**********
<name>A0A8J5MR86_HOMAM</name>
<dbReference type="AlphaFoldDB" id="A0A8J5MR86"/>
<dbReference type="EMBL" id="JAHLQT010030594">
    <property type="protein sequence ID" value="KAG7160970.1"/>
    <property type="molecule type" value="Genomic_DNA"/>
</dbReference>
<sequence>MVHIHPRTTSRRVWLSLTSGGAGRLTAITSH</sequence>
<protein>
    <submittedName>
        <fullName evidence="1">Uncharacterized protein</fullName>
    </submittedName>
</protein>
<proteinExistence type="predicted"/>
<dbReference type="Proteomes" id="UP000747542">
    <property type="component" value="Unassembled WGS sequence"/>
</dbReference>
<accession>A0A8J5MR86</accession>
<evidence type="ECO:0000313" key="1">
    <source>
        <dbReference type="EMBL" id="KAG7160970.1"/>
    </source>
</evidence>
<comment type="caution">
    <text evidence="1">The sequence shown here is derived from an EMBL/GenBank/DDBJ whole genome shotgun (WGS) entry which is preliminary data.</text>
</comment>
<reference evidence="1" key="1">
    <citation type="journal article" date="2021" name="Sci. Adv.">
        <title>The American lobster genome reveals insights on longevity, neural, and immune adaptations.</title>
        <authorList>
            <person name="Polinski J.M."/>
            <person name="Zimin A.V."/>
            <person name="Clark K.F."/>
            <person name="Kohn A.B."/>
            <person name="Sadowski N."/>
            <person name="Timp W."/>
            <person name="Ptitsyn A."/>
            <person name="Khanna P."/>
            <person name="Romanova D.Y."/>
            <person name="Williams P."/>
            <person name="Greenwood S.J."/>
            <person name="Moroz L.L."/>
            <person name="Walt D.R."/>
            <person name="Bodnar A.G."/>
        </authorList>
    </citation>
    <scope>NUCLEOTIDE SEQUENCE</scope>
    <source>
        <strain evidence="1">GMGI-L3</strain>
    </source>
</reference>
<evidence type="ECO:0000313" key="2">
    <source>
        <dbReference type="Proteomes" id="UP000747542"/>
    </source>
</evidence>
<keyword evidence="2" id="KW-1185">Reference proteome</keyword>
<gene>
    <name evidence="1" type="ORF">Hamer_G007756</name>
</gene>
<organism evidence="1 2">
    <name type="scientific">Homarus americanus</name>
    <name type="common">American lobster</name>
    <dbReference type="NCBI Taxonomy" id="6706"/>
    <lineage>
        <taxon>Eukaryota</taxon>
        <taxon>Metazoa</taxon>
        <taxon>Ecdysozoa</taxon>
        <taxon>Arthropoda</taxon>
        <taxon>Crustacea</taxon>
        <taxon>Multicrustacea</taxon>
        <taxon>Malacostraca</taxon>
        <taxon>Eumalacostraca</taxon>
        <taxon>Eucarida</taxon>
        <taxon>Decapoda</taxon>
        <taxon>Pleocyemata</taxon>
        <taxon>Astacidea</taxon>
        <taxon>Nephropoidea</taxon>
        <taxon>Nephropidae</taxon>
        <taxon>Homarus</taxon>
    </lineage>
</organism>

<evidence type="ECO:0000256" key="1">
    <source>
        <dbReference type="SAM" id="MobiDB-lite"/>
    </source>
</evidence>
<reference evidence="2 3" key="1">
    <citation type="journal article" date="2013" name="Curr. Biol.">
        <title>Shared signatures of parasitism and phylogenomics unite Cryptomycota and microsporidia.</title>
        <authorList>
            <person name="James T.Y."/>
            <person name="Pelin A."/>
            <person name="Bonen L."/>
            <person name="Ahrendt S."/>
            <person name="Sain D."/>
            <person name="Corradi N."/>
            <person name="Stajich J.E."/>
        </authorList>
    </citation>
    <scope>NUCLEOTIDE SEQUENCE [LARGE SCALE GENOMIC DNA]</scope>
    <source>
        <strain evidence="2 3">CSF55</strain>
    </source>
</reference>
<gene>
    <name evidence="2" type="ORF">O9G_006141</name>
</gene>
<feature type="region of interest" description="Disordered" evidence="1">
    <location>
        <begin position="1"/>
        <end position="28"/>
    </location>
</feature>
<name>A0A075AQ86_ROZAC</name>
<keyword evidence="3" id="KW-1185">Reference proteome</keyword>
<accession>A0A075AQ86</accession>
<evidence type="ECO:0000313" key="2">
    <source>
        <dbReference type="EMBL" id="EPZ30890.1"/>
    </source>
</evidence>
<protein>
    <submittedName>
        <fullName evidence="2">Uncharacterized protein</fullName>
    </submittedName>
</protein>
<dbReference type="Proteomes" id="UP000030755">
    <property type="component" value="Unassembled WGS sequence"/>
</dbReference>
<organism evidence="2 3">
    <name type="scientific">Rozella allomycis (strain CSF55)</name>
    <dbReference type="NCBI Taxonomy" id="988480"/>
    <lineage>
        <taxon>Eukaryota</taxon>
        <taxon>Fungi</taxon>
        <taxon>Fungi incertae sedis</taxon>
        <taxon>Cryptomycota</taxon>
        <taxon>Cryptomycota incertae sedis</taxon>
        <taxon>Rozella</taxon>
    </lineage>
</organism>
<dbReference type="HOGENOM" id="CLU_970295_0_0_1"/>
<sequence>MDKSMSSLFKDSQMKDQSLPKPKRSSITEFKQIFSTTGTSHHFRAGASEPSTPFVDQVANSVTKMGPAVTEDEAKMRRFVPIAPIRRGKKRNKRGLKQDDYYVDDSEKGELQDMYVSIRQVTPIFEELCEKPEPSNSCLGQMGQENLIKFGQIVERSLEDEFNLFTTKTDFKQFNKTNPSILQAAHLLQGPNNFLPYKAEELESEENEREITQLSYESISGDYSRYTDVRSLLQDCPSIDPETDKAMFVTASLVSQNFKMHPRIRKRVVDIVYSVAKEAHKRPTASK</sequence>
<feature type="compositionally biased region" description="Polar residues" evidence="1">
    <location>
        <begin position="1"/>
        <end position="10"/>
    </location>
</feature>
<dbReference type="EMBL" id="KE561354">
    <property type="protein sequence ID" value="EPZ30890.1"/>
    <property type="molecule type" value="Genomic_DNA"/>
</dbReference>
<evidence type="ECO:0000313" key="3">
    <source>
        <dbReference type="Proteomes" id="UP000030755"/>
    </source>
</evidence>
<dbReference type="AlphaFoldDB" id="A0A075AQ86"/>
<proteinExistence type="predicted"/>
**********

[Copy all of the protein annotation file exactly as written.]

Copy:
<name>A0A8J5MR86_HOMAM</name>
<dbReference type="AlphaFoldDB" id="A0A8J5MR86"/>
<dbReference type="EMBL" id="JAHLQT010030594">
    <property type="protein sequence ID" value="KAG7160970.1"/>
    <property type="molecule type" value="Genomic_DNA"/>
</dbReference>
<sequence>MVHIHPRTTSRRVWLSLTSGGAGRLTAITSH</sequence>
<protein>
    <submittedName>
        <fullName evidence="1">Uncharacterized protein</fullName>
    </submittedName>
</protein>
<proteinExistence type="predicted"/>
<dbReference type="Proteomes" id="UP000747542">
    <property type="component" value="Unassembled WGS sequence"/>
</dbReference>
<accession>A0A8J5MR86</accession>
<evidence type="ECO:0000313" key="1">
    <source>
        <dbReference type="EMBL" id="KAG7160970.1"/>
    </source>
</evidence>
<comment type="caution">
    <text evidence="1">The sequence shown here is derived from an EMBL/GenBank/DDBJ whole genome shotgun (WGS) entry which is preliminary data.</text>
</comment>
<reference evidence="1" key="1">
    <citation type="journal article" date="2021" name="Sci. Adv.">
        <title>The American lobster genome reveals insights on longevity, neural, and immune adaptations.</title>
        <authorList>
            <person name="Polinski J.M."/>
            <person name="Zimin A.V."/>
            <person name="Clark K.F."/>
            <person name="Kohn A.B."/>
            <person name="Sadowski N."/>
            <person name="Timp W."/>
            <person name="Ptitsyn A."/>
            <person name="Khanna P."/>
            <person name="Romanova D.Y."/>
            <person name="Williams P."/>
            <person name="Greenwood S.J."/>
            <person name="Moroz L.L."/>
            <person name="Walt D.R."/>
            <person name="Bodnar A.G."/>
        </authorList>
    </citation>
    <scope>NUCLEOTIDE SEQUENCE</scope>
    <source>
        <strain evidence="1">GMGI-L3</strain>
    </source>
</reference>
<evidence type="ECO:0000313" key="2">
    <source>
        <dbReference type="Proteomes" id="UP000747542"/>
    </source>
</evidence>
<keyword evidence="2" id="KW-1185">Reference proteome</keyword>
<gene>
    <name evidence="1" type="ORF">Hamer_G007756</name>
</gene>
<organism evidence="1 2">
    <name type="scientific">Homarus americanus</name>
    <name type="common">American lobster</name>
    <dbReference type="NCBI Taxonomy" id="6706"/>
    <lineage>
        <taxon>Eukaryota</taxon>
        <taxon>Metazoa</taxon>
        <taxon>Ecdysozoa</taxon>
        <taxon>Arthropoda</taxon>
        <taxon>Crustacea</taxon>
        <taxon>Multicrustacea</taxon>
        <taxon>Malacostraca</taxon>
        <taxon>Eumalacostraca</taxon>
        <taxon>Eucarida</taxon>
        <taxon>Decapoda</taxon>
        <taxon>Pleocyemata</taxon>
        <taxon>Astacidea</taxon>
        <taxon>Nephropoidea</taxon>
        <taxon>Nephropidae</taxon>
        <taxon>Homarus</taxon>
    </lineage>
</organism>

<evidence type="ECO:0000256" key="1">
    <source>
        <dbReference type="SAM" id="MobiDB-lite"/>
    </source>
</evidence>
<reference evidence="2 3" key="1">
    <citation type="journal article" date="2013" name="Curr. Biol.">
        <title>Shared signatures of parasitism and phylogenomics unite Cryptomycota and microsporidia.</title>
        <authorList>
            <person name="James T.Y."/>
            <person name="Pelin A."/>
            <person name="Bonen L."/>
            <person name="Ahrendt S."/>
            <person name="Sain D."/>
            <person name="Corradi N."/>
            <person name="Stajich J.E."/>
        </authorList>
    </citation>
    <scope>NUCLEOTIDE SEQUENCE [LARGE SCALE GENOMIC DNA]</scope>
    <source>
        <strain evidence="2 3">CSF55</strain>
    </source>
</reference>
<gene>
    <name evidence="2" type="ORF">O9G_006141</name>
</gene>
<feature type="region of interest" description="Disordered" evidence="1">
    <location>
        <begin position="1"/>
        <end position="28"/>
    </location>
</feature>
<name>A0A075AQ86_ROZAC</name>
<keyword evidence="3" id="KW-1185">Reference proteome</keyword>
<accession>A0A075AQ86</accession>
<evidence type="ECO:0000313" key="2">
    <source>
        <dbReference type="EMBL" id="EPZ30890.1"/>
    </source>
</evidence>
<protein>
    <submittedName>
        <fullName evidence="2">Uncharacterized protein</fullName>
    </submittedName>
</protein>
<dbReference type="Proteomes" id="UP000030755">
    <property type="component" value="Unassembled WGS sequence"/>
</dbReference>
<organism evidence="2 3">
    <name type="scientific">Rozella allomycis (strain CSF55)</name>
    <dbReference type="NCBI Taxonomy" id="988480"/>
    <lineage>
        <taxon>Eukaryota</taxon>
        <taxon>Fungi</taxon>
        <taxon>Fungi incertae sedis</taxon>
        <taxon>Cryptomycota</taxon>
        <taxon>Cryptomycota incertae sedis</taxon>
        <taxon>Rozella</taxon>
    </lineage>
</organism>
<dbReference type="HOGENOM" id="CLU_970295_0_0_1"/>
<sequence>MDKSMSSLFKDSQMKDQSLPKPKRSSITEFKQIFSTTGTSHHFRAGASEPSTPFVDQVANSVTKMGPAVTEDEAKMRRFVPIAPIRRGKKRNKRGLKQDDYYVDDSEKGELQDMYVSIRQVTPIFEELCEKPEPSNSCLGQMGQENLIKFGQIVERSLEDEFNLFTTKTDFKQFNKTNPSILQAAHLLQGPNNFLPYKAEELESEENEREITQLSYESISGDYSRYTDVRSLLQDCPSIDPETDKAMFVTASLVSQNFKMHPRIRKRVVDIVYSVAKEAHKRPTASK</sequence>
<feature type="compositionally biased region" description="Polar residues" evidence="1">
    <location>
        <begin position="1"/>
        <end position="10"/>
    </location>
</feature>
<dbReference type="EMBL" id="KE561354">
    <property type="protein sequence ID" value="EPZ30890.1"/>
    <property type="molecule type" value="Genomic_DNA"/>
</dbReference>
<evidence type="ECO:0000313" key="3">
    <source>
        <dbReference type="Proteomes" id="UP000030755"/>
    </source>
</evidence>
<dbReference type="AlphaFoldDB" id="A0A075AQ86"/>
<proteinExistence type="predicted"/>